NASHVILLE, Tenn. – Programs promoting home ownership, bilingual skills and business leadership training within the Middle Tennessee Hispanic community will be recognized Dec. 6 during Conexión Américas‘ “Celebration of Achievements” at Vanderbilt University. The event, which is co-sponsored by the Center for the Americas at Vanderbilt and Cracker Barrel Old Country Store and Restaurant, will be from 5:30 to 7:30 p.m. in the university’s Alumni Hall.
Conexión Américas, a Nashville nonprofit organization that promotes the integration of Hispanic families into the community, will recognize families who have bought houses through its Open Doors home ownership program, participated in its Spanish/English Language Exchange and taken part in the Prosperous Business leadership training program.
“Hispanic families value Home Ownership because it represents a solid commitment to their integration into the community,” said Jose Gonzalez, executive director of Conexión Américas. “Participants in the program are required to save toward their down payment and attend a home-buying class that gives them the tools to build their credit and become savvy about their future investments.”
The Language Exchange Program, which will be sponsored by Cracker Barrel in 2006, is an initiative that pairs two individuals—a Spanish speaker and an English speaker—so that they can help each other improve their foreign language skills. The program also fosters intercultural exchange between Tennesseans and Latino immigrants.
“There is a myth going around that Hispanics coming to our city don’t want to learn English. This is absolutely not true,” said María Clara Mejía, director of socio-cultural integration for Conexión Américas. “In working with the Latino immigrant community every day, we witness that one of their top priorities is to learn the language. They understand that this is of great importance to their success in building a life in this country.” Conversely, a growing number of Tennesseans who realize the competitive advantage of bilingual skills and the importance of becoming familiar with Hispanic American cultures are interested in learning Spanish. Mejía said that this helps build bridges between the non-Hispanic local communities and their Latino neighbors.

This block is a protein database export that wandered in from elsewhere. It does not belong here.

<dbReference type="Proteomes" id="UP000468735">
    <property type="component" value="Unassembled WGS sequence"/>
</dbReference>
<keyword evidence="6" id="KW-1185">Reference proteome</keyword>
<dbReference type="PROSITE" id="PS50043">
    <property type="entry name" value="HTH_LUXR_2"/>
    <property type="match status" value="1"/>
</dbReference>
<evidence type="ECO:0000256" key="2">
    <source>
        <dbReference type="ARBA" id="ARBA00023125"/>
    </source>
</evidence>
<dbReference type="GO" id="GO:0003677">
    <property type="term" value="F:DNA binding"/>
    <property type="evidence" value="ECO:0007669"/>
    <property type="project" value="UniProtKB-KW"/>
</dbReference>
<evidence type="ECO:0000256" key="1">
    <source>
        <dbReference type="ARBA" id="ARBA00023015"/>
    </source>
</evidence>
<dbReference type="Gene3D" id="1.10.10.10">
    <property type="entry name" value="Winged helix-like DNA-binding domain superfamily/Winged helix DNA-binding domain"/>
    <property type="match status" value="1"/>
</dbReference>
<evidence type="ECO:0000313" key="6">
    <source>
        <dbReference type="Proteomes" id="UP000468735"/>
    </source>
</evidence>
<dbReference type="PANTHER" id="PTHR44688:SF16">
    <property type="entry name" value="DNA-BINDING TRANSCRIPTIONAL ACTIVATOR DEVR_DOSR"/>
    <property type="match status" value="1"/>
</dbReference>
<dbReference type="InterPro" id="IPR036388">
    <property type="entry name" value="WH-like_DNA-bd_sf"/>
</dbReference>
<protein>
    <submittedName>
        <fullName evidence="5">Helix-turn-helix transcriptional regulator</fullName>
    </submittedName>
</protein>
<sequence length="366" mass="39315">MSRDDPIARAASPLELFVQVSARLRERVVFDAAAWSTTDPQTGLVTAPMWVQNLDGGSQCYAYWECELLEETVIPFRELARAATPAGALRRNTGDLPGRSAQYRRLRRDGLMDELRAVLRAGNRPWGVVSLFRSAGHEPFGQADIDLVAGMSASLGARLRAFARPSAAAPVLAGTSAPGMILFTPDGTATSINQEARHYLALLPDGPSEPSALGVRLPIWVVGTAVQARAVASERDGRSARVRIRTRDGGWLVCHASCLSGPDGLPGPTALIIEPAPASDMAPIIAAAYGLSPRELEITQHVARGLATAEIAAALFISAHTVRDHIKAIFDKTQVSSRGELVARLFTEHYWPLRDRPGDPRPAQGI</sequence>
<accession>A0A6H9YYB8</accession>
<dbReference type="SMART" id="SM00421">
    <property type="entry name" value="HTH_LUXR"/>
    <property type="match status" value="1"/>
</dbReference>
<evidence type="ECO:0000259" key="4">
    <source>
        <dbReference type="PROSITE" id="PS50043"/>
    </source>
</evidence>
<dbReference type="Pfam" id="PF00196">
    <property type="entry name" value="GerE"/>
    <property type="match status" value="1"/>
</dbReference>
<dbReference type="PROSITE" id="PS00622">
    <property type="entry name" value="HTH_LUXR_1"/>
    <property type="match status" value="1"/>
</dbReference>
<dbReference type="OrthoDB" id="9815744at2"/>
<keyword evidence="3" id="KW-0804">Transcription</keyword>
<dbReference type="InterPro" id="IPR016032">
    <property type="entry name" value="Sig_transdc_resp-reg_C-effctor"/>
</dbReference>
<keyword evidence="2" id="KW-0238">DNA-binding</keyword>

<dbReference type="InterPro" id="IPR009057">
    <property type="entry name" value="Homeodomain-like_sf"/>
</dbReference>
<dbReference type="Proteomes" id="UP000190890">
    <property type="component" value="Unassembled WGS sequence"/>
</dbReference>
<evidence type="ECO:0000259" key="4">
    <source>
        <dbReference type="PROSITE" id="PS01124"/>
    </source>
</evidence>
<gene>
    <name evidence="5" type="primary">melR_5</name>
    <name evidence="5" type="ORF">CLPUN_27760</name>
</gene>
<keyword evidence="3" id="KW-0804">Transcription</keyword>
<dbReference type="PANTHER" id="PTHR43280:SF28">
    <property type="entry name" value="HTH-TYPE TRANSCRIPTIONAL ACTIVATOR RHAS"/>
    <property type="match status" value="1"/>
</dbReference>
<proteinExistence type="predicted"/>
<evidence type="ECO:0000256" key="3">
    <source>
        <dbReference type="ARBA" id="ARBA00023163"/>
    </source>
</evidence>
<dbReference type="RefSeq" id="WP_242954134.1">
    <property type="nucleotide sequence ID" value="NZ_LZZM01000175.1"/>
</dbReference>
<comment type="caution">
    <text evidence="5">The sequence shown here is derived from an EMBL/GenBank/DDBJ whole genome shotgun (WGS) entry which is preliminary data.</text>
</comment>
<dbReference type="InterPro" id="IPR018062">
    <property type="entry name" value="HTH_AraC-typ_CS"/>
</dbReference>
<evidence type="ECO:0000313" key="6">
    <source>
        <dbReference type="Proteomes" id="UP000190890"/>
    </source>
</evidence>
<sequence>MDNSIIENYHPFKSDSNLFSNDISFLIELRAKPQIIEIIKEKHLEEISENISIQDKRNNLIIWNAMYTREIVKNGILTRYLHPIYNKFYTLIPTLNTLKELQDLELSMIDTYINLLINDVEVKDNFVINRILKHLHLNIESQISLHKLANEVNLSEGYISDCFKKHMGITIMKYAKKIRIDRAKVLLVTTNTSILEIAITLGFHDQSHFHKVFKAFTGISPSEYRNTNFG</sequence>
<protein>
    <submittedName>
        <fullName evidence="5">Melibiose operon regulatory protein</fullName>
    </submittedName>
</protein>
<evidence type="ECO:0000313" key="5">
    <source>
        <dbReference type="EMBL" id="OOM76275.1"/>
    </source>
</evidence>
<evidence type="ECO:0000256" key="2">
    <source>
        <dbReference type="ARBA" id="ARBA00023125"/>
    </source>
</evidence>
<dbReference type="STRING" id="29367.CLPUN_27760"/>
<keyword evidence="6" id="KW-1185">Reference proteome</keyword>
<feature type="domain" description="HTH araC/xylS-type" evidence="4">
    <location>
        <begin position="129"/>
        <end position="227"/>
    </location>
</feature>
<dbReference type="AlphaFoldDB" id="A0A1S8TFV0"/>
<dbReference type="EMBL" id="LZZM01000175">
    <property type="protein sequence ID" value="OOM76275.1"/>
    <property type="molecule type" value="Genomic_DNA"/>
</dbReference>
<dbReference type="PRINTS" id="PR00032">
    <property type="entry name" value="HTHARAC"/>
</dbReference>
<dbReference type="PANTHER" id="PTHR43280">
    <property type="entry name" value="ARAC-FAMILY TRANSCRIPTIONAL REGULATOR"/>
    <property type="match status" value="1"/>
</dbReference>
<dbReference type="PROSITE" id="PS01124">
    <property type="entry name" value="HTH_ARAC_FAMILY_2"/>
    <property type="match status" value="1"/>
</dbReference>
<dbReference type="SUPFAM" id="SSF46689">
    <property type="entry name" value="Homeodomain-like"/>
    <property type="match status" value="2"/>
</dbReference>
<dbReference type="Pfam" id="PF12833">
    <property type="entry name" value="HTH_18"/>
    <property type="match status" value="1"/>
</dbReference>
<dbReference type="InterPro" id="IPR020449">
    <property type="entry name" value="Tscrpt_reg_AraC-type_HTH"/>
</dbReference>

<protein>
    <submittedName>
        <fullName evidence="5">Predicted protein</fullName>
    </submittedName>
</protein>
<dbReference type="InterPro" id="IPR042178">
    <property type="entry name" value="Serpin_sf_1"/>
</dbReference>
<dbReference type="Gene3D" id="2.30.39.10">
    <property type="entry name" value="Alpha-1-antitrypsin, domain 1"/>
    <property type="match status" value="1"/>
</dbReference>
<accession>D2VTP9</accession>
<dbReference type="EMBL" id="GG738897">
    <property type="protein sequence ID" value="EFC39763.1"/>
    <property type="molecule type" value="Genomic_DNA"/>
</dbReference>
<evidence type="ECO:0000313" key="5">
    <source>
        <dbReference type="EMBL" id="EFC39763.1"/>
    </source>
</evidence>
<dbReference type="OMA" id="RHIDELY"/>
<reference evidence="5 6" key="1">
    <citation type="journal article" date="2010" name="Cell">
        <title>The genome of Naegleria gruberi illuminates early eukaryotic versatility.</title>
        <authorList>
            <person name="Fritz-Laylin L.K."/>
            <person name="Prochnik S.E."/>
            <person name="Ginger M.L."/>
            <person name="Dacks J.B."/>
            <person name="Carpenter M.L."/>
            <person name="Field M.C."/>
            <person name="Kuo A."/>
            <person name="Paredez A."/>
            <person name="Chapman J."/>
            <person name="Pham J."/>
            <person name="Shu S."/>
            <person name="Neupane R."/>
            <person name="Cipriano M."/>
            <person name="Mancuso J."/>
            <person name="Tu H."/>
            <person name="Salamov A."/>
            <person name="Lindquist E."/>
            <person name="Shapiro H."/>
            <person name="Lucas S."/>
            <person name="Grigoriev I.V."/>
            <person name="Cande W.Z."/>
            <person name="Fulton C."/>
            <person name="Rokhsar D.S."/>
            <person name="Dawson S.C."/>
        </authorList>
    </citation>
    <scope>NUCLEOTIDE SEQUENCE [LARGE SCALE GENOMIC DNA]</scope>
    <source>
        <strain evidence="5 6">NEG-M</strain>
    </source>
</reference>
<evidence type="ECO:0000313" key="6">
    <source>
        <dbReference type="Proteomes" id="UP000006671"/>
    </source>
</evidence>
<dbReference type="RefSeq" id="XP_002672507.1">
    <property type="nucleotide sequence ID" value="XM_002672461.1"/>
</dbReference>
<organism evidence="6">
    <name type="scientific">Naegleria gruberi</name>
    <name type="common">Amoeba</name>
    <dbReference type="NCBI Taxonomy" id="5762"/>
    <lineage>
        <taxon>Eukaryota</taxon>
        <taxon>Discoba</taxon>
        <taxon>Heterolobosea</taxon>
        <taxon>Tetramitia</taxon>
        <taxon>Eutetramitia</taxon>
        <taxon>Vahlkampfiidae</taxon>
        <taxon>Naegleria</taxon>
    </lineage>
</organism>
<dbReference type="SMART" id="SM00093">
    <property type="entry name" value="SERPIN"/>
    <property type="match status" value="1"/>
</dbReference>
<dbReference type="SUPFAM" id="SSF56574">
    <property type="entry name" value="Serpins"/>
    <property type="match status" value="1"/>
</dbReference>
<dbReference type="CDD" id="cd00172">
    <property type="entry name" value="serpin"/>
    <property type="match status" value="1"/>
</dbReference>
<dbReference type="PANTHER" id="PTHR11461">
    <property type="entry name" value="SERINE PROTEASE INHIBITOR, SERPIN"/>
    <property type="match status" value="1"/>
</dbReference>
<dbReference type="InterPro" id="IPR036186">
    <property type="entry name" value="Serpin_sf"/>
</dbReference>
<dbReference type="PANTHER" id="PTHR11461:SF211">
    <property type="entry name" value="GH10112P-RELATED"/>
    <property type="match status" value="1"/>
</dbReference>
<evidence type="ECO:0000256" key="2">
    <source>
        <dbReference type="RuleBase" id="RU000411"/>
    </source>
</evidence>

“Nashville today is, in many respects, a microcosm of the Americas,” said Vera Kutzinski, director of the Center for the Americas at Vanderbilt. “Local organizations such as Conexión Américas have worked hard to make Nashville a place where cultural differences do not isolate and divide people.”
The Language Exchange Program is possible thanks to the collaboration of Vanderbilt students who are majoring in Spanish, attending classes about Latin America and working on service-learning projects; volunteers from the Center for Non Profit Management; and representatives from Bilingual Latinos, all of whom are committed to helping newcomers improve their language skills.
Prosperous Business is a basic four-month business course geared toward Hispanics who want to start their own businesses. Areas covered include registering a new business, hiring employees and marketing a start-up company.
“We feel very fortunate about the level of support and commitment that we have received from the Nashville community,” said Mejía. “People understand the importance of what we are doing; speaking the language is a crucial step in the integration of Hispanic families into Tennessee, while starting a business and owning a home is fulfilling their American dream.”
Media contact: Ann Marie Deer Owens, (615) 322-NEWS